Interviews with gardaí highlight discontent

Sometimes, a study or report is important, not in what’s being said, but for who’s saying it, writes Michael Clifford

Interviews with gardaí highlight discontent

Sometimes, a study or report is important, not in what’s being said, but for who’s saying it, writes Michael Clifford.

The Play Your Part — Cultural Audit of An Garda Siochána is one such report. It was published yesterday, with little fanfare. Between the covers, there is nothing that is terribly new. But the content is based on around 6,500 interviews with members of the force. This is how they see the job, how they see their role in enhancing the job, what they see as positive, and what they identify as shortcomings.

Take one of the thorniest issues in the force: The business of speaking out about wrongdoing. Speaking out in this instance is not necessarily about going outside the organisation with complaints. It refers to, more often than not, even pointing out malpractice to senior officers or supervisors.

“Members described how they feel they cannot speak up, due to either fear (fear of repercussion) or futility (nothing will come of it),” states the report, conducted by PwC.

"It is apparent that there is a climate where people believe that senior management don’t encourage open communication or two-way feedback."

Nothing new there. The best-known Garda whistleblower, Maurice McCabe, was subjected to a raft of reprisal measures (apart from anything that may emerge from the Charleton Tribunal), after he spoke out. Initially, inquiries into his concerns over malpractice in criminal investigations and widespread ticket-fixing suggested there was nothing to see here. If he hadn’t been doggedly determined to get to the truth, he would have had to resign himself to the futility of speaking out.

What is significant about the report published yesterday is that, quite obviously, plenty of others are minded to speak out, but refrain from doing so for the above reasons. That’s a long way from January, 2014, when then commissioner, Martin Callinan, told a Public Accounts Committee that there were only two members in a force of 13,000 who had identified wrongdoing.

Equally, the results are an indictment of Callinan’s successor, Nóirín O’Sullivan’s stated attempts to listen to “our critical friends”, as she termed whistleblowers. If her intention was to create an atmosphere where speaking out to better the force was encouraged, she failed miserably. To be fair to her, she might justifiably claim that other issues forced her from the job, before she could bed down a new culture. Some might accept that reasoning on her part. One way or the other, the culture of fear within the ranks persists.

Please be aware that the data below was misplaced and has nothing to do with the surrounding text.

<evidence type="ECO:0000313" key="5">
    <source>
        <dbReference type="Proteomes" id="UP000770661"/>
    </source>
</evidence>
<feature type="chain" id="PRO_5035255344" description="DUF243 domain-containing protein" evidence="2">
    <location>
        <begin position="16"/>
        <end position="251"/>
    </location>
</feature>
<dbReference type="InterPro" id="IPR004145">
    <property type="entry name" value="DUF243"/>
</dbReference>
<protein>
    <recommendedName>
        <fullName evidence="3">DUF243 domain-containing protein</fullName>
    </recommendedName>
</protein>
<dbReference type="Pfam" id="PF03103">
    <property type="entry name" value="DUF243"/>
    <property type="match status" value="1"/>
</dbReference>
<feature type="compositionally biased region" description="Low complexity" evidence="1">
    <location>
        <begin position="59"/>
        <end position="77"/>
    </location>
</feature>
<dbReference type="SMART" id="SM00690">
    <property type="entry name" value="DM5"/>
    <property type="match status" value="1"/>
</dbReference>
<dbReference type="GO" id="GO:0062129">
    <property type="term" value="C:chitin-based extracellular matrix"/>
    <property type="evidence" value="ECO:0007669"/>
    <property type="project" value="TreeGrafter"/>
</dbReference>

The report addresses another issue that goes to the heart of recent scandals in the force: performance.

“There is a sense, across the organisation, that, individually, everyone feels they are accountable for their own actions, but they don’t see other people being held to account,” the report states.

“In addition, there are significant gaps in the performance-management processes, with poor performance not addressed and good performance not recognised.”

This echoes problems that have arisen about some people not doing the job properly, and others having little incentive to do the right thing, because good performance is simply not valued.

Then, there is this: “Linked to performance management is the perception that the focus of the organisation is too much on outputs rather than outcomes, at both an individual and organisational level.”

Breath tests, anyone? The generation of over 1m false breath tests certainly suggests that output is the key driver, rather than road safety.

All of these issues have been raked over in reports from tribunals, commissions of investigation, and the Garda Inspectorate. The key difference here is that management will have to grasp that it is not just those on the outside who recognise the glaring shortcomings.

There are positives, most particularly the retention of an espris de corps within the organisation.

If harnessed positively, that could be a major asset entering what, it is hoped, will be a time of transformative change.

On that note, confidence is apparently not too high that things will change, as the report’s authors detected a “high level of scepticism as to whether any action will be taken as a result of the Cultural Audit”.

It’s difficult to blame the scepticism. The next big day in the neverending delivery of reports into the force should be the outcome of the Commission on the Future of Policing, later this year. Let’s hope that will usher in real advances, and take change off the never-never.

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